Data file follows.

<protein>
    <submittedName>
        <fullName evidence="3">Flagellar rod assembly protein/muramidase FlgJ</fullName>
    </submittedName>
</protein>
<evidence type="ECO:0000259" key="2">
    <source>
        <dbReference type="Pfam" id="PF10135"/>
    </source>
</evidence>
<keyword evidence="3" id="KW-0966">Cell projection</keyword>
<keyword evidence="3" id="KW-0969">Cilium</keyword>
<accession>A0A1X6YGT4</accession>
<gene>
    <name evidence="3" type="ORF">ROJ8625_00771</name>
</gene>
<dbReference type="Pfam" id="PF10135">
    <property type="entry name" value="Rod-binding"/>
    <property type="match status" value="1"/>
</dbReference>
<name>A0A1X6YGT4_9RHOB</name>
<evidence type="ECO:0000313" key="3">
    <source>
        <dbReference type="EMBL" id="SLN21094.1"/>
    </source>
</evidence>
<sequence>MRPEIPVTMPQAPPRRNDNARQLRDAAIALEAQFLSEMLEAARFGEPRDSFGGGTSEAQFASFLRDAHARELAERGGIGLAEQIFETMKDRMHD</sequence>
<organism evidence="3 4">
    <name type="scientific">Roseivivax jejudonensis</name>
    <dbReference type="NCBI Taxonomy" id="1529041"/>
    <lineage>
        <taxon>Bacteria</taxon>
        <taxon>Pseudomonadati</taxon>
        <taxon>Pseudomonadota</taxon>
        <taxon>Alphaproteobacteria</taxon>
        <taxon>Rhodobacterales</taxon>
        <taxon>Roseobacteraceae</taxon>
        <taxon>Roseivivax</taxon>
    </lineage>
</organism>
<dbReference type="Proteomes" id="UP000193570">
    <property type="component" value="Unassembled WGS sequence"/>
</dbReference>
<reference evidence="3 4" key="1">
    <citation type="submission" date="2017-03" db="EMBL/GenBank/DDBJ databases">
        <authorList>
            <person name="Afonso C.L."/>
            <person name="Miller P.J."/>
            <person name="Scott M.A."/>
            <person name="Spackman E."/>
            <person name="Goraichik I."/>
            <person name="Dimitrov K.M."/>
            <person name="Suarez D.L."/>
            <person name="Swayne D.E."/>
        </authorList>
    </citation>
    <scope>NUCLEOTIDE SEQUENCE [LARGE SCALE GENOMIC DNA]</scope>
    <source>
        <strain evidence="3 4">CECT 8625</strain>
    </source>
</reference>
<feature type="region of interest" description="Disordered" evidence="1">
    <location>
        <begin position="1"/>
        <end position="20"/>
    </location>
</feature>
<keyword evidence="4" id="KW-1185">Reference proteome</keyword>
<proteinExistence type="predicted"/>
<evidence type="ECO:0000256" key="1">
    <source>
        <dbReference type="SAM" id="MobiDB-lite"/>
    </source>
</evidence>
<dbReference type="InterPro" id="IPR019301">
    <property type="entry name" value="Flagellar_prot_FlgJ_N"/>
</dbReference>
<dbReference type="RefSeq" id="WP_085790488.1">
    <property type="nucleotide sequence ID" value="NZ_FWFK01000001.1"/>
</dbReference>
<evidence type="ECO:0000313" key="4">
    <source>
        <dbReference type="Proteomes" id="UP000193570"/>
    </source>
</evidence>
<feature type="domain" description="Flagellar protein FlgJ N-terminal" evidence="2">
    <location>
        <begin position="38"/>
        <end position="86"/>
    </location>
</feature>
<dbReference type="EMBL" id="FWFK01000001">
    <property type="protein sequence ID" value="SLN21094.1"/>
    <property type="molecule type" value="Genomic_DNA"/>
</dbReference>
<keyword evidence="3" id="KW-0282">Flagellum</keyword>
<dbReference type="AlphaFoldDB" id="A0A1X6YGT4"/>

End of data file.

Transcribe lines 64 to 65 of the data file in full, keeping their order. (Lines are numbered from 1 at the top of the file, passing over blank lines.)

        <begin position="1"/>
        <end position="20"/>